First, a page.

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A move is stressful but also an opportunity

Dear Heather,

We are just about to move. It's stressing me out!

Do you have any advice?

Stressed

Dear Stressed,

Three things are certain in life: death, taxes — and undue stress caused by moving. Hopefully you are using the services of a realtor to help you wade through the uncertain waters of the buy-and-sell process; moving is stressful, period. Unfortunately there's not much you can do to avoid it, and we're not just talking about packing and paperwork. Moving is an emotional process. If you're not calming down your nervous and excited children, you're trying to reassure yourself that you bought the best house within your means, and that you'll enjoy your new neighbourhood and neighbours.

It's easy to forget while we're dealing with all of these jitters that moving actually can represent an exciting adventure, a growth opportunity and the prospect of new beginnings. Once the dust settles after your move, you're entering one of the most memorable times of your life. With any luck, you've recruited a real estate agent who's familiar with the obvious stresses as well as the insidious (and subsequently more detrimental) ones. You should be able to rely on him or her for more than just closing the deal. Your realtor also should be able to calm your trepidations by giving you the support throughout the transaction that you need.

It's important to remember throughout the entire selling and buying process however, to reserve time for yourself and your family. It's not a waste of time, but rather an insurance policy for your sanity and continued happiness. Stress is sneaky, as we've all discovered. It can eat away at us during what are supposed to be the happiest of times because, after all, any major change in life is stressful. If it's suppressed it can wreak havoc both emotionally and physically, and spread throughout the family. There's nothing worse than moving a grumpy family! For the sake of your continued family unity, keep in mind the following stress-relieving measures:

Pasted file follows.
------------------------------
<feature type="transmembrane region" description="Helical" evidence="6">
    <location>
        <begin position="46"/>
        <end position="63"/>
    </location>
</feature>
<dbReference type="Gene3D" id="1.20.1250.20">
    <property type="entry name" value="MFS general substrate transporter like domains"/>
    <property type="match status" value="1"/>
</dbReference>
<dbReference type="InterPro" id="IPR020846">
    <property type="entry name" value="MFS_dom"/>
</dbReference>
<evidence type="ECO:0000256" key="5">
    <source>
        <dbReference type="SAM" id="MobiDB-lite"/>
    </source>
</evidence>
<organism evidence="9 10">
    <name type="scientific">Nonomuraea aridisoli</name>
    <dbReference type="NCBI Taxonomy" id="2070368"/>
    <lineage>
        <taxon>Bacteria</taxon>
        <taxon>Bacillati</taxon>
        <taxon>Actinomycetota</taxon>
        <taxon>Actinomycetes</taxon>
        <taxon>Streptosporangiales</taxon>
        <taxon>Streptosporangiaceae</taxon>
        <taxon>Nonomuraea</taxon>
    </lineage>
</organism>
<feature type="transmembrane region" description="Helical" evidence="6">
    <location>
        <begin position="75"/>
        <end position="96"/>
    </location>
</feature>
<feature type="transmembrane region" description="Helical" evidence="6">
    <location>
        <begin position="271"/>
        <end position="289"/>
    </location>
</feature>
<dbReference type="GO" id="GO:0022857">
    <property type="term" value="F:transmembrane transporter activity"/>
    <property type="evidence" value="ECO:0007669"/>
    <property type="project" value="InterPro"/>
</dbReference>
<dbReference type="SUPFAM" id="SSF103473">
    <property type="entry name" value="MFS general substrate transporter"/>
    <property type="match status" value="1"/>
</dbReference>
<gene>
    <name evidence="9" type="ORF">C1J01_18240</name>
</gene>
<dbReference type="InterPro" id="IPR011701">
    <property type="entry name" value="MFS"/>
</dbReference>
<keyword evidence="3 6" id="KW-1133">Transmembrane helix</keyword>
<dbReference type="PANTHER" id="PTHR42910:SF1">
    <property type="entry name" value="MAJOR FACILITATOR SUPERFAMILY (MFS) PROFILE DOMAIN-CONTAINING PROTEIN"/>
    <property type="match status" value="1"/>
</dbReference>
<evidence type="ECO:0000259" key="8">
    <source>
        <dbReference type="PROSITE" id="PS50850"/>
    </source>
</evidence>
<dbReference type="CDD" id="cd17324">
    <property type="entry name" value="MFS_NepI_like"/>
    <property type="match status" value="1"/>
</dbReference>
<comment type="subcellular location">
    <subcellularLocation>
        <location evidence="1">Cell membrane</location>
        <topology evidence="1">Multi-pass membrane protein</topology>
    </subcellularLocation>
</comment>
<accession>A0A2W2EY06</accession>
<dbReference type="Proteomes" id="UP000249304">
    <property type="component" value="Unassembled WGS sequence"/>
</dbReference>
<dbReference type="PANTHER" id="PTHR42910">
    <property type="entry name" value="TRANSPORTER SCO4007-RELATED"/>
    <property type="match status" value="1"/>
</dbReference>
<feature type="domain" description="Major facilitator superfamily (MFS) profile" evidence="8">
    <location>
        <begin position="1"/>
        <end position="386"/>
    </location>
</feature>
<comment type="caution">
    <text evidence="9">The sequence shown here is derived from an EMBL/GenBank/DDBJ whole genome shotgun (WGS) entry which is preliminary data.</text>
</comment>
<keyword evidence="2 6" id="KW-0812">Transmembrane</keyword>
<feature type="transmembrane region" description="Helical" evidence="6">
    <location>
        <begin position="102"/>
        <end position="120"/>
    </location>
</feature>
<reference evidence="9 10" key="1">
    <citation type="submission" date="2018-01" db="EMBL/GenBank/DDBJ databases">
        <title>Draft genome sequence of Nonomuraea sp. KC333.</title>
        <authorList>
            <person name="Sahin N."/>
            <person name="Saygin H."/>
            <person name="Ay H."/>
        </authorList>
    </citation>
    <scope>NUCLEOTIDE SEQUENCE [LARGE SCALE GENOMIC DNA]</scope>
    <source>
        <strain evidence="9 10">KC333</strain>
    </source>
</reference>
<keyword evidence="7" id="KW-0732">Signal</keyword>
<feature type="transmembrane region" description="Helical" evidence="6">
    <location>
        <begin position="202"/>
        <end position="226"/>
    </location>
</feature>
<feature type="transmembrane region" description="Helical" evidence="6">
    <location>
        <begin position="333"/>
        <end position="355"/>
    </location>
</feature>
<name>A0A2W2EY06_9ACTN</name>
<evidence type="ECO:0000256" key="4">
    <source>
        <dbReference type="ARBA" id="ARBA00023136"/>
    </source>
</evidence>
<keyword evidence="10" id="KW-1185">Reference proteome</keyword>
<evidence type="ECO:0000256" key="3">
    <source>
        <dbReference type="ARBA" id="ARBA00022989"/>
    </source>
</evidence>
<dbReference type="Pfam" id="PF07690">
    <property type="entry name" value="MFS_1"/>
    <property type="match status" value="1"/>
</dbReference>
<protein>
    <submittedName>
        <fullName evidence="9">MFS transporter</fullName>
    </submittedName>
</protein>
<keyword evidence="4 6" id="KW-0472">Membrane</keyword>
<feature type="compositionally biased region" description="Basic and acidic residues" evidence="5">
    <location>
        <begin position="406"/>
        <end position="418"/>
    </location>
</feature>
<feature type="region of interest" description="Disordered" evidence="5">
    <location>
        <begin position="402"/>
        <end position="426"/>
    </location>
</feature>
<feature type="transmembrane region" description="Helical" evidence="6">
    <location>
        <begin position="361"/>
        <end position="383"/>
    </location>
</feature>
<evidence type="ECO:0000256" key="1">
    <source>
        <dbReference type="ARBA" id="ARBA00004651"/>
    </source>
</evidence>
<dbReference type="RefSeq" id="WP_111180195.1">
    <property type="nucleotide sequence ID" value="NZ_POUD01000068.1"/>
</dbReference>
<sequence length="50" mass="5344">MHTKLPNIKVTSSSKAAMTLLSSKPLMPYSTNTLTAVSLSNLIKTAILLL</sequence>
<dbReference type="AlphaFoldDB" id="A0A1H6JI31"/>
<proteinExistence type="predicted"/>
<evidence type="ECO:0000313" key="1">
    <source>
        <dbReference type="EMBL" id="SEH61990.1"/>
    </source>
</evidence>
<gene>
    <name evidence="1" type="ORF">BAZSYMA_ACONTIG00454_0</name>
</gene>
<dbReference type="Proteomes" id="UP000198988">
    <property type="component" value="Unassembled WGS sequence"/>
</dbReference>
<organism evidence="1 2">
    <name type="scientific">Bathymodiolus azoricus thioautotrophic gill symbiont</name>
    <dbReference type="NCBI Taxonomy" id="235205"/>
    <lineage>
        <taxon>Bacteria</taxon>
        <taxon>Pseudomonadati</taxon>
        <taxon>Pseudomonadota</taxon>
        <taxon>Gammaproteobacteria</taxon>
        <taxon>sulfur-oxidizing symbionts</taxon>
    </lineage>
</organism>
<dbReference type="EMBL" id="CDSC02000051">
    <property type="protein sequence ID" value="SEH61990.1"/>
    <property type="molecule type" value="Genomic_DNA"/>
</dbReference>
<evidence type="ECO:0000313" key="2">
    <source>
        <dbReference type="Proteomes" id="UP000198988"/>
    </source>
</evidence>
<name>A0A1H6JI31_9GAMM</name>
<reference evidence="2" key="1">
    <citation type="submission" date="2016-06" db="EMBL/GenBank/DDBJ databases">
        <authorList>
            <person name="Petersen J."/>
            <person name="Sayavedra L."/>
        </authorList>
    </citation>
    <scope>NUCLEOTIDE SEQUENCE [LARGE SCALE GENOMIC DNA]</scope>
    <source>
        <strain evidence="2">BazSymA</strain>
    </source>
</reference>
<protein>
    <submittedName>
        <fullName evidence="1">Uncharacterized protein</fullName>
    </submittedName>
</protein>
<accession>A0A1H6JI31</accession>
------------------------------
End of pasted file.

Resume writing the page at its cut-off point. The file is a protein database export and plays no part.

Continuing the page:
First, remember that it's perfectly normal to feel unsure of your decision right now. You've just made a major commitment, and all of us experience those last-second what-on-earth-did-I-just-do worries after signing contracts and making life-changing decisions. Instead of becoming overwhelmed with “what ifs”, reframe this decision as a prime opportunity to begin your lives in a new environment. The old saying when one door closes, another one opens, definitely applies here. Trust that your realtor is looking out for your best interests, ask as many questions as you need to throughout the entire process, and look forward to the adventure that lies ahead of you.